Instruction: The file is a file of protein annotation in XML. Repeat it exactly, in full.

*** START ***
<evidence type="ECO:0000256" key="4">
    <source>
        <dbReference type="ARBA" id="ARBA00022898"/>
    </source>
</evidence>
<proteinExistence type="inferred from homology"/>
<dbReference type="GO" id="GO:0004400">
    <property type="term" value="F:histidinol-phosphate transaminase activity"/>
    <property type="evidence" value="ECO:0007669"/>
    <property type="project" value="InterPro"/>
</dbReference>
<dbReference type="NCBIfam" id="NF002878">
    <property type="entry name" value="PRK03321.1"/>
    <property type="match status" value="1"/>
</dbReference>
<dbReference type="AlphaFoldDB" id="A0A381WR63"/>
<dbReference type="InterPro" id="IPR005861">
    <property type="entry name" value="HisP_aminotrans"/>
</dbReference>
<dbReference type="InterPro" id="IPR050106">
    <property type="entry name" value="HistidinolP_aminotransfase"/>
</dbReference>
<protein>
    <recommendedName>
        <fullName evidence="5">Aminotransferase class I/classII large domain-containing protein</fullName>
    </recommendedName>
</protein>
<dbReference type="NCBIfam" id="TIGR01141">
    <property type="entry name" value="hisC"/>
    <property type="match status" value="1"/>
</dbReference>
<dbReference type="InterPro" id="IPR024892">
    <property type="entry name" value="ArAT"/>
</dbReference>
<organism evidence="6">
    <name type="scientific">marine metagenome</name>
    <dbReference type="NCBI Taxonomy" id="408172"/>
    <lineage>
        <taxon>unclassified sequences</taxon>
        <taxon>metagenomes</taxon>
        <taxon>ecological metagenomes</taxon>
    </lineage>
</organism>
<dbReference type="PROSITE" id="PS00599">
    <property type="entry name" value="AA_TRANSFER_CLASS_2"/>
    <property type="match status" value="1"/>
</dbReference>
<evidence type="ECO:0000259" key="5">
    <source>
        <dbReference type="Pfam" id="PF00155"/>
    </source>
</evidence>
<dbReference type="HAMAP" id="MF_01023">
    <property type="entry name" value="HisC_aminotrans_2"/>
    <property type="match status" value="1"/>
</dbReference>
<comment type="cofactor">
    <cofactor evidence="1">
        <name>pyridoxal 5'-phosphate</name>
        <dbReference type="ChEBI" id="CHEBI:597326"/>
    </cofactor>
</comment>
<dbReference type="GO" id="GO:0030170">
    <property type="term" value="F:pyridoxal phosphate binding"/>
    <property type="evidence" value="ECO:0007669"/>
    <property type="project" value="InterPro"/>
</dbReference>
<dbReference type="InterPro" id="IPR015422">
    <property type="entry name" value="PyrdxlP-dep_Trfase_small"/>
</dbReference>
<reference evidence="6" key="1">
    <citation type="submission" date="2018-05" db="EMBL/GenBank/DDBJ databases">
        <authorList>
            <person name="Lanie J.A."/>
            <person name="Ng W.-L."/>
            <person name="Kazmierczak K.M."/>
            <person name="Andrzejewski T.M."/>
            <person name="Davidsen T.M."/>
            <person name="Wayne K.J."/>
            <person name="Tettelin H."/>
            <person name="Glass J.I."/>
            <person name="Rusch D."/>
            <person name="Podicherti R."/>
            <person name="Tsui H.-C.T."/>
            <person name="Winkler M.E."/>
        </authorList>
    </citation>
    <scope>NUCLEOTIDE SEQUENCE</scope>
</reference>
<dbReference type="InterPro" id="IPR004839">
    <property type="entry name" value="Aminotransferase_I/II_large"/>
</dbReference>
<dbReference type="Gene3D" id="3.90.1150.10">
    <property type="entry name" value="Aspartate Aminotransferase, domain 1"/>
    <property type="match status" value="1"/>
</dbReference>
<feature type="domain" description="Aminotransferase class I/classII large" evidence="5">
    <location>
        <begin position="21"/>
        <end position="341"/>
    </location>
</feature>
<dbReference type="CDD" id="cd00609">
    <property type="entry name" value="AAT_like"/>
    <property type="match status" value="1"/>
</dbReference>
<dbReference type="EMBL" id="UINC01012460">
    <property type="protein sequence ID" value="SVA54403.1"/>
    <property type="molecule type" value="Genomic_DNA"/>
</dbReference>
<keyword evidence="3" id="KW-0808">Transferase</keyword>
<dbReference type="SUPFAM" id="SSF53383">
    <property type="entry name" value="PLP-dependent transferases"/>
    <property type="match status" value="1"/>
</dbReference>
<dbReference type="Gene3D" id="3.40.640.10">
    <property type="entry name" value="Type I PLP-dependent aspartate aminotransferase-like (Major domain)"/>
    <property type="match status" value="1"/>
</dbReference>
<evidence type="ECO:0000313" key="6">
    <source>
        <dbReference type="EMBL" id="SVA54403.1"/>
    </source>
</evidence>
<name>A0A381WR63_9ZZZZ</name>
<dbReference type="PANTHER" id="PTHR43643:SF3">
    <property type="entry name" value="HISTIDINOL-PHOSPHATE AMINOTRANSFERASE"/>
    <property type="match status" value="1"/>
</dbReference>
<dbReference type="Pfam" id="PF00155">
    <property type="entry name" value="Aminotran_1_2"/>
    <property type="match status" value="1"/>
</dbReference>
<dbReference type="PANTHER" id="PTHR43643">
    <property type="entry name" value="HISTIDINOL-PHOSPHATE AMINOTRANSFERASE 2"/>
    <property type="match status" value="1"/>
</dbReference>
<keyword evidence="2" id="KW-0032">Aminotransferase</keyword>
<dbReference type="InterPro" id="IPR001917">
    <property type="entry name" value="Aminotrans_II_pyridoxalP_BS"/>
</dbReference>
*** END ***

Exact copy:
<evidence type="ECO:0000256" key="4">
    <source>
        <dbReference type="ARBA" id="ARBA00022898"/>
    </source>
</evidence>
<proteinExistence type="inferred from homology"/>
<dbReference type="GO" id="GO:0004400">
    <property type="term" value="F:histidinol-phosphate transaminase activity"/>
    <property type="evidence" value="ECO:0007669"/>
    <property type="project" value="InterPro"/>
</dbReference>
<dbReference type="NCBIfam" id="NF002878">
    <property type="entry name" value="PRK03321.1"/>
    <property type="match status" value="1"/>
</dbReference>
<dbReference type="AlphaFoldDB" id="A0A381WR63"/>
<dbReference type="InterPro" id="IPR005861">
    <property type="entry name" value="HisP_aminotrans"/>
</dbReference>
<dbReference type="InterPro" id="IPR050106">
    <property type="entry name" value="HistidinolP_aminotransfase"/>
</dbReference>
<protein>
    <recommendedName>
        <fullName evidence="5">Aminotransferase class I/classII large domain-containing protein</fullName>
    </recommendedName>
</protein>
<dbReference type="NCBIfam" id="TIGR01141">
    <property type="entry name" value="hisC"/>
    <property type="match status" value="1"/>
</dbReference>
<dbReference type="InterPro" id="IPR024892">
    <property type="entry name" value="ArAT"/>
</dbReference>
<organism evidence="6">
    <name type="scientific">marine metagenome</name>
    <dbReference type="NCBI Taxonomy" id="408172"/>
    <lineage>
        <taxon>unclassified sequences</taxon>
        <taxon>metagenomes</taxon>
        <taxon>ecological metagenomes</taxon>
    </lineage>
</organism>
<dbReference type="PROSITE" id="PS00599">
    <property type="entry name" value="AA_TRANSFER_CLASS_2"/>
    <property type="match status" value="1"/>
</dbReference>
<evidence type="ECO:0000259" key="5">
    <source>
        <dbReference type="Pfam" id="PF00155"/>
    </source>
</evidence>
<dbReference type="HAMAP" id="MF_01023">
    <property type="entry name" value="HisC_aminotrans_2"/>
    <property type="match status" value="1"/>
</dbReference>
<comment type="cofactor">
    <cofactor evidence="1">
        <name>pyridoxal 5'-phosphate</name>
        <dbReference type="ChEBI" id="CHEBI:597326"/>
    </cofactor>
</comment>
<dbReference type="GO" id="GO:0030170">
    <property type="term" value="F:pyridoxal phosphate binding"/>
    <property type="evidence" value="ECO:0007669"/>
    <property type="project" value="InterPro"/>
</dbReference>
<dbReference type="InterPro" id="IPR015422">
    <property type="entry name" value="PyrdxlP-dep_Trfase_small"/>
</dbReference>
<reference evidence="6" key="1">
    <citation type="submission" date="2018-05" db="EMBL/GenBank/DDBJ databases">
        <authorList>
            <person name="Lanie J.A."/>
            <person name="Ng W.-L."/>
            <person name="Kazmierczak K.M."/>
            <person name="Andrzejewski T.M."/>
            <person name="Davidsen T.M."/>
            <person name="Wayne K.J."/>
            <person name="Tettelin H."/>
            <person name="Glass J.I."/>
            <person name="Rusch D."/>
            <person name="Podicherti R."/>
            <person name="Tsui H.-C.T."/>
            <person name="Winkler M.E."/>
        </authorList>
    </citation>
    <scope>NUCLEOTIDE SEQUENCE</scope>
</reference>
<dbReference type="InterPro" id="IPR004839">
    <property type="entry name" value="Aminotransferase_I/II_large"/>
</dbReference>
<dbReference type="Gene3D" id="3.90.1150.10">
    <property type="entry name" value="Aspartate Aminotransferase, domain 1"/>
    <property type="match status" value="1"/>
</dbReference>
<feature type="domain" description="Aminotransferase class I/classII large" evidence="5">
    <location>
        <begin position="21"/>
        <end position="341"/>
    </location>
</feature>
<dbReference type="CDD" id="cd00609">
    <property type="entry name" value="AAT_like"/>
    <property type="match status" value="1"/>
</dbReference>
<dbReference type="EMBL" id="UINC01012460">
    <property type="protein sequence ID" value="SVA54403.1"/>
    <property type="molecule type" value="Genomic_DNA"/>
</dbReference>
<keyword evidence="3" id="KW-0808">Transferase</keyword>
<dbReference type="SUPFAM" id="SSF53383">
    <property type="entry name" value="PLP-dependent transferases"/>
    <property type="match status" value="1"/>
</dbReference>
<dbReference type="Gene3D" id="3.40.640.10">
    <property type="entry name" value="Type I PLP-dependent aspartate aminotransferase-like (Major domain)"/>
    <property type="match status" value="1"/>
</dbReference>
<evidence type="ECO:0000313" key="6">
    <source>
        <dbReference type="EMBL" id="SVA54403.1"/>
    </source>
</evidence>
<name>A0A381WR63_9ZZZZ</name>
<dbReference type="PANTHER" id="PTHR43643:SF3">
    <property type="entry name" value="HISTIDINOL-PHOSPHATE AMINOTRANSFERASE"/>
    <property type="match status" value="1"/>
</dbReference>
<dbReference type="Pfam" id="PF00155">
    <property type="entry name" value="Aminotran_1_2"/>
    <property type="match status" value="1"/>
</dbReference>
<dbReference type="PANTHER" id="PTHR43643">
    <property type="entry name" value="HISTIDINOL-PHOSPHATE AMINOTRANSFERASE 2"/>
    <property type="match status" value="1"/>
</dbReference>
<keyword evidence="2" id="KW-0032">Aminotransferase</keyword>
<dbReference type="InterPro" id="IPR001917">
    <property type="entry name" value="Aminotrans_II_pyridoxalP_BS"/>
</dbReference>